20th Sep, 2017

Wheelchair user helping others around the world from her home in Stratford

WANDERLUST is a desire not easily met by those in a wheelchair.

But MS sufferer Susie Twydell is about to realise her lifelong dream to see the mountain gorillas in Rwanda, and is now also helping fellow wheelchair users realise their own travel dreams.

After researching, the 30 year-old from Stratford discovered other wheelchair users had managed to visit the endangered gorillas in their native African habitat by being carried up mountains on a stretcher.

Susie told The Observer: “I know it is going to be challenging, and I know that Rwanda is not a particularly wheelchair accessible country, but if there is one thing that I have learned is a wheelchair user, it’s that people are amazing, are so happy to help you, and even more so in the developing countries.”

Her discovery inspired Susie to set up a travel site for physically disabled people – wheelchairworld.org – to share travel stories and advice.

And it was among the site users Susie met a Rwandan wheelchair user with an inspiring story.

Emmanuel Gashirabake shared his story of living with a disability in the East African country still recovering from the genocide in 1994.

Emmanuel, now 38, was born an orphan, and had to fight for an education – a fight made all that much tougher as he was diagnosed with spina bifida.

Emmanuel was 25 before he even entered secondary education. The determined student went on to graduate university after repeating a year because he could not access his classes on the upper floors.

But despite his qualification, employers continued to turn down the graduate, who had hoped to become a teacher.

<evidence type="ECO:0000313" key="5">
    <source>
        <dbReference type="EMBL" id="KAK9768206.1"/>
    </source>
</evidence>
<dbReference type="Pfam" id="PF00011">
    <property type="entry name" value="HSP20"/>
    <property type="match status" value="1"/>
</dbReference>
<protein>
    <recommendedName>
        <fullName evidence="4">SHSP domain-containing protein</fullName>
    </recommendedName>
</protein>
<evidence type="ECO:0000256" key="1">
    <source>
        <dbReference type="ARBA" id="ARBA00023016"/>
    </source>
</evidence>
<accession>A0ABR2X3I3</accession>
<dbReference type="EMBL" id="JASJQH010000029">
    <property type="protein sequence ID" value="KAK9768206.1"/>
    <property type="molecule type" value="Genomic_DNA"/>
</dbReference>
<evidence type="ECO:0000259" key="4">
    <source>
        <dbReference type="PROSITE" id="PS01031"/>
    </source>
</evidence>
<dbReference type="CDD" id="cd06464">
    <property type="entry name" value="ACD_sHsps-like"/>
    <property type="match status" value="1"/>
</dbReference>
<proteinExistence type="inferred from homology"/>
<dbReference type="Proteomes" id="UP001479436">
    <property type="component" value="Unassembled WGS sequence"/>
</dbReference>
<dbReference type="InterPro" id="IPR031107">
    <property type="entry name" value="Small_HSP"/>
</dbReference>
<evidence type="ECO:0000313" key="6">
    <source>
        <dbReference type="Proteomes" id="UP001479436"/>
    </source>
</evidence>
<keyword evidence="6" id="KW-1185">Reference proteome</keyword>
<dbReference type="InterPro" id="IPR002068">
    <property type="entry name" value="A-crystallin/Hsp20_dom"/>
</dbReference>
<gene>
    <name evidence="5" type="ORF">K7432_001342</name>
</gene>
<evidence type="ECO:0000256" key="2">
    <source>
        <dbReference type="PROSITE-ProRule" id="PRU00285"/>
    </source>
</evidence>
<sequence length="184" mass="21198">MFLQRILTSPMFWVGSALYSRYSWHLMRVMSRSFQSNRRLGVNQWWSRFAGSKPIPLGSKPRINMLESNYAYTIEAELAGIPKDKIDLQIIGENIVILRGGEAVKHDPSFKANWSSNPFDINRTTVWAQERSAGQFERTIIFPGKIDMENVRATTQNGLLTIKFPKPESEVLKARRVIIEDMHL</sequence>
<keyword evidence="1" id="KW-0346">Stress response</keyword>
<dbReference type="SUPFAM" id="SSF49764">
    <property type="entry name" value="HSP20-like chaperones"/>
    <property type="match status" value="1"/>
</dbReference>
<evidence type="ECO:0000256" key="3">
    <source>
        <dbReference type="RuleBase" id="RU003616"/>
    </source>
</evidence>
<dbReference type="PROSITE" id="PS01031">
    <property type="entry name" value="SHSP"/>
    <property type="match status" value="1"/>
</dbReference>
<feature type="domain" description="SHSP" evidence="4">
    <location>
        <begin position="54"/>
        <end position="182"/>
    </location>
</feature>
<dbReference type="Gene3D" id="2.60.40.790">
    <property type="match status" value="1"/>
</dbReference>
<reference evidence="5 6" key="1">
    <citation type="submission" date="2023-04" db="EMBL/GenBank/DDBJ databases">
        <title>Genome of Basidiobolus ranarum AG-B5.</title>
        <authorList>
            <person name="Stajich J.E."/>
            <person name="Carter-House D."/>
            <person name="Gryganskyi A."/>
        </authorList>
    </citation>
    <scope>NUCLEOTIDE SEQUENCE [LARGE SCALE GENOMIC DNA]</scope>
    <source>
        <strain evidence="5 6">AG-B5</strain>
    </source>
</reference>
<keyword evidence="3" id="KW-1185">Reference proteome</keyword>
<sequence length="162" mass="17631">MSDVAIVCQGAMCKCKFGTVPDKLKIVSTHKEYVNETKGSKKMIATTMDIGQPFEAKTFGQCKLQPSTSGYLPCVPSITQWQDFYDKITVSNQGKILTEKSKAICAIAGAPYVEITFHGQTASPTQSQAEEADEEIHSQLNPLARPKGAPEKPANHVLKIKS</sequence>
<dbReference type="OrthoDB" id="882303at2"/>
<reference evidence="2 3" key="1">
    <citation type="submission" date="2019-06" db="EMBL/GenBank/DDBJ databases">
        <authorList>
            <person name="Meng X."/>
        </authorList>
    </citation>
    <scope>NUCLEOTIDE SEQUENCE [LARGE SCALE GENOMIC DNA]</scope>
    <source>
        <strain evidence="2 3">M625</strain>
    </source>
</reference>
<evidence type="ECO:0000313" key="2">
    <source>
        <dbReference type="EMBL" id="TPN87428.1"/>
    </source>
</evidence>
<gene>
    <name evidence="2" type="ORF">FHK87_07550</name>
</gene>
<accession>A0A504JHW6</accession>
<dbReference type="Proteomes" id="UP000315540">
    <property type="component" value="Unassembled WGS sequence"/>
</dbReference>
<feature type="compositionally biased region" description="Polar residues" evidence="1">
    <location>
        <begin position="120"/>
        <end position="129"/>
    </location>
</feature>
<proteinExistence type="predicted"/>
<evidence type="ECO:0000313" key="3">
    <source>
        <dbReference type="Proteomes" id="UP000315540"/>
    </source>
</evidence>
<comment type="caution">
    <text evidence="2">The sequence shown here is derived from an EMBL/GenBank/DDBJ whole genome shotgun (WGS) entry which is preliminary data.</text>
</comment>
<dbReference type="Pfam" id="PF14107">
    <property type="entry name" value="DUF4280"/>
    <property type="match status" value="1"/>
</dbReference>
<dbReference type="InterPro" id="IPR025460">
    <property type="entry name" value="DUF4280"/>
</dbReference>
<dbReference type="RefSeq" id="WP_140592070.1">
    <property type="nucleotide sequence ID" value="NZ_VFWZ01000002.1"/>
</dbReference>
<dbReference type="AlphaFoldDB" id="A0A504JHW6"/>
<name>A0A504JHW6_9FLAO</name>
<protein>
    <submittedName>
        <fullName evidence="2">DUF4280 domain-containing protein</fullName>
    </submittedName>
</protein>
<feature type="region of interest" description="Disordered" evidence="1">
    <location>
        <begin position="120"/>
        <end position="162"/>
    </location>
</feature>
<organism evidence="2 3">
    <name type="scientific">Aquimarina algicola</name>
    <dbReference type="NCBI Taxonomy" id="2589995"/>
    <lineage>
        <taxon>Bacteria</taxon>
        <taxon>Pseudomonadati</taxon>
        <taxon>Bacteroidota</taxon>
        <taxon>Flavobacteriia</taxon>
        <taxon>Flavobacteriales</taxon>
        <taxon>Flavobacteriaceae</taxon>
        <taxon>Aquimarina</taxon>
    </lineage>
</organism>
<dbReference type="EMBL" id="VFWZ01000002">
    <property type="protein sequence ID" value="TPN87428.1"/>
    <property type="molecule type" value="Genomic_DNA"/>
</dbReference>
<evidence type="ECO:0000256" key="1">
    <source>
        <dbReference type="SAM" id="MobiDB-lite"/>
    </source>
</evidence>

He said: “I was disappointed because everyone asked me how I could teach while sitting in a wheelchair. I don’t blame my government because it has set a good policy but the implementation is the problem.

“There has been a small improvement compared to 2002 because at least now it is talked about and wheelchair access is now considered in some public buildings.”

Like Susie, he continues to raise awareness of the challenges faced by himself and others, especially since the genocide in has left an unusually high number of people living with disabilities.

Susie is hoping her website will prove inspirational for wheelchair users around the world.

She said: ” Whilst in the UK, things are moving forward for wheelchair users, in Rwanda it is not so easy. Disabled people are still overlooked and wheelchair accessibility is still very behind.

“It is up to people like Emmanuel to fight for life with dignity. Emmanuel is a true inspiration and I am overwhelmed by his courage and motivation.

“The hardships that he has overcome give me a real reality check on my own challenges. I now have a new goal, to help Emmanuel and the Rwanda Wheelchair Users Committee in any way I can.

“I would love to meet Emmanuel and the RWUC when I am in Rwanda but the country is not wheelchair accessible and difficult for wheelchair users to travel around. Still, I am sure we will find a way! Nothing has stopped us yet!”

Visit www.facebook.com/groups/1788827838033992/ to read more about Emmanuel’s story.

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